1) Measure against benchmarks
Use regional and industry benchmarks to determine how successful your campaigns are, and then measure success over time using your own benchmarks.
This will ensure you gain a true understanding of advertising performance while also helping you track progress over time—leading to a sophisticated understanding of your campaigns and the best areas for increased investment.
2) Don’t rely on one single metric to determine success
In reality, a combination of metrics is required to truly measure consumer attention, as this provides a holistic view of performance.
Capture every impression across every channel that you have available to you, and use a wide array of metrics to determine how people are engaging with your ads.
3) Find the metrics that matter to you
A key part of effective measurement is choosing the metrics that matter to your marketing and business objectives. These will change based on the business you’re in and the specific campaigns you’re running, so it’s important to understand all the metrics and performance signals available to you.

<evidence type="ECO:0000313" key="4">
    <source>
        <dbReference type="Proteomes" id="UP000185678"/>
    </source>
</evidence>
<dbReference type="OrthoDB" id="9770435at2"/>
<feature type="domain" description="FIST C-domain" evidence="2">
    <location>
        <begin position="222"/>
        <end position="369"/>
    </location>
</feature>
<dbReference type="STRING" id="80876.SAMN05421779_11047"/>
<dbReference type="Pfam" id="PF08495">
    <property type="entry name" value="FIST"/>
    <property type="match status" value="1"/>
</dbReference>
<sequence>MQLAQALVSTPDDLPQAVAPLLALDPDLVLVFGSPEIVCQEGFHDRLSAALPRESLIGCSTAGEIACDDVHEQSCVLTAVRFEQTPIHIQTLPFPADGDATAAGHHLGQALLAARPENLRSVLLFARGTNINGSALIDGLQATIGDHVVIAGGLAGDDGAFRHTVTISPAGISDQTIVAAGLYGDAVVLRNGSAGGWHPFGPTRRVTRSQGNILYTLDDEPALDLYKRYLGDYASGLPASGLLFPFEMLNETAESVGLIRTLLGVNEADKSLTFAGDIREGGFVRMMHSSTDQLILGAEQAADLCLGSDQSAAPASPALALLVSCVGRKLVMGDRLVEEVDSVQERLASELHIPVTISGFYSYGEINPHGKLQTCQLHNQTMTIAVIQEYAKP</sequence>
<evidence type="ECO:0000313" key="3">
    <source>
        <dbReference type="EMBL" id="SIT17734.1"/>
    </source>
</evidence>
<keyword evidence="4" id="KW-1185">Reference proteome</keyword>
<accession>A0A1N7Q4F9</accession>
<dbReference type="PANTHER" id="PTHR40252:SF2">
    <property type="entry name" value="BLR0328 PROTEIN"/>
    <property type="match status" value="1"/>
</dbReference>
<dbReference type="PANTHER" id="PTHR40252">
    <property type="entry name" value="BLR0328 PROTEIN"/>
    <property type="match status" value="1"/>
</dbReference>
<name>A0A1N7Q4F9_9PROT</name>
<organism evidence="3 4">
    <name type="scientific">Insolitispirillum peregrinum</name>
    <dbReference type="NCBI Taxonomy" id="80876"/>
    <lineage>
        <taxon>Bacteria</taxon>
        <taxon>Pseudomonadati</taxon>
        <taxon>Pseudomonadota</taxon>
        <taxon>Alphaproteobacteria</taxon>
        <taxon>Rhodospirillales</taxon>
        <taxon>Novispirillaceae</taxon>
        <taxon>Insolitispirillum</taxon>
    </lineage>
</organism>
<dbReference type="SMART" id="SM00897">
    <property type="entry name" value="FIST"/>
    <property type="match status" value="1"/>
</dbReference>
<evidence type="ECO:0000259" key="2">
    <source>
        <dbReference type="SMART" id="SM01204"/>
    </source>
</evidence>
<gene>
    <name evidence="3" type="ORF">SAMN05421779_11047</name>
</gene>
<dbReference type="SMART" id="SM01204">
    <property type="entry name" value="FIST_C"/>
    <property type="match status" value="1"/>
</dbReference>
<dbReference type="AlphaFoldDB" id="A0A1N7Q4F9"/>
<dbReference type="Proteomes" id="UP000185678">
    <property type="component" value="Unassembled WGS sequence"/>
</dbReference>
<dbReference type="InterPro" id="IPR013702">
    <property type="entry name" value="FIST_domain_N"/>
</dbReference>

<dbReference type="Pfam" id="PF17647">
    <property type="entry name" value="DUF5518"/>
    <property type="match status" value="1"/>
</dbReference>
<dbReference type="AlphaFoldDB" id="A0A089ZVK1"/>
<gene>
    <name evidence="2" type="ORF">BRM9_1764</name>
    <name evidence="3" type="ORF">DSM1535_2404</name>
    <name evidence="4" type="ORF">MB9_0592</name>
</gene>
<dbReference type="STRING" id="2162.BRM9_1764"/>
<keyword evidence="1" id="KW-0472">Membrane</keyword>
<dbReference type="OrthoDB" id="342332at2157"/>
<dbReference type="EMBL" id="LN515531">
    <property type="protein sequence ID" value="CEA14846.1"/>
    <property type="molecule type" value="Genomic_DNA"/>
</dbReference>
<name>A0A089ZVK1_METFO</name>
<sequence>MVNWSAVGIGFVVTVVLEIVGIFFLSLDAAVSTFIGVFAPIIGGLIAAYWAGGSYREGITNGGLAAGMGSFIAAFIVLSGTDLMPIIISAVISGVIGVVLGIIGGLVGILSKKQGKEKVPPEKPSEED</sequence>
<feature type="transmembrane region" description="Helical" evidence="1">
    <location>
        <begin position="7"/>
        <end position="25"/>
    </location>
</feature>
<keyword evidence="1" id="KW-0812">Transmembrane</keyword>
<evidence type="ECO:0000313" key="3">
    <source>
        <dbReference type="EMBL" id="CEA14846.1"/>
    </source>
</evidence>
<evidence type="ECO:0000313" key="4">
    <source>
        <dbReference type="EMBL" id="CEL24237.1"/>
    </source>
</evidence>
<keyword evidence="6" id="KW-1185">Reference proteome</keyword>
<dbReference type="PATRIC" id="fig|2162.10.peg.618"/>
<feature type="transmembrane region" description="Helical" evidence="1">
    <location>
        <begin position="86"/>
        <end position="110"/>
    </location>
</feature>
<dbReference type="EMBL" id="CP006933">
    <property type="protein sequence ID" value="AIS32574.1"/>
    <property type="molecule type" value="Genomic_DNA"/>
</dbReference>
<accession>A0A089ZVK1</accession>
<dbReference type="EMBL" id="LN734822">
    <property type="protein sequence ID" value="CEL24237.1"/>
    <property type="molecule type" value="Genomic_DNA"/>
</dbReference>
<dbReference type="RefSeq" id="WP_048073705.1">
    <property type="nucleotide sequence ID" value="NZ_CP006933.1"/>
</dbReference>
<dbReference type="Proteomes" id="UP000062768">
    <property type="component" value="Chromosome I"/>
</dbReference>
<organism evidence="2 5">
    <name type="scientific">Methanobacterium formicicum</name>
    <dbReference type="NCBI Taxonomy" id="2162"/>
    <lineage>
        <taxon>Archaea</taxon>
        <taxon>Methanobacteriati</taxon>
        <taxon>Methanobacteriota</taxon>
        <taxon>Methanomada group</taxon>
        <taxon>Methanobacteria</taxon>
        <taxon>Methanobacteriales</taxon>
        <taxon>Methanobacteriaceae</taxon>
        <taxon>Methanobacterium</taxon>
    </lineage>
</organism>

4) Use measurement outputs to tell compelling stories to clients and customers
How you report success and progress matters, and it changes based on which side of the business you sit on.
For publishers, attention metrics will allow you to demonstrate the value of your media inventory and the quality of your audience.
Agency marketers can instill confidence in clients by delivering more detailed campaign results with deep insights that reveal how people engaged with ads, what ads performed best, and why.
Meanwhile, brand-side marketers will understand how the campaigns your agency or internal teams are running perform with more granularity.
5) Understand the core attention metrics—and how to apply them across formats
While you need to find the metrics that matter to you, there are a few attention metrics that will form the core of every measurement strategy. Once you understand these core attention metrics, you’ll be better equipped to measure more advanced metrics.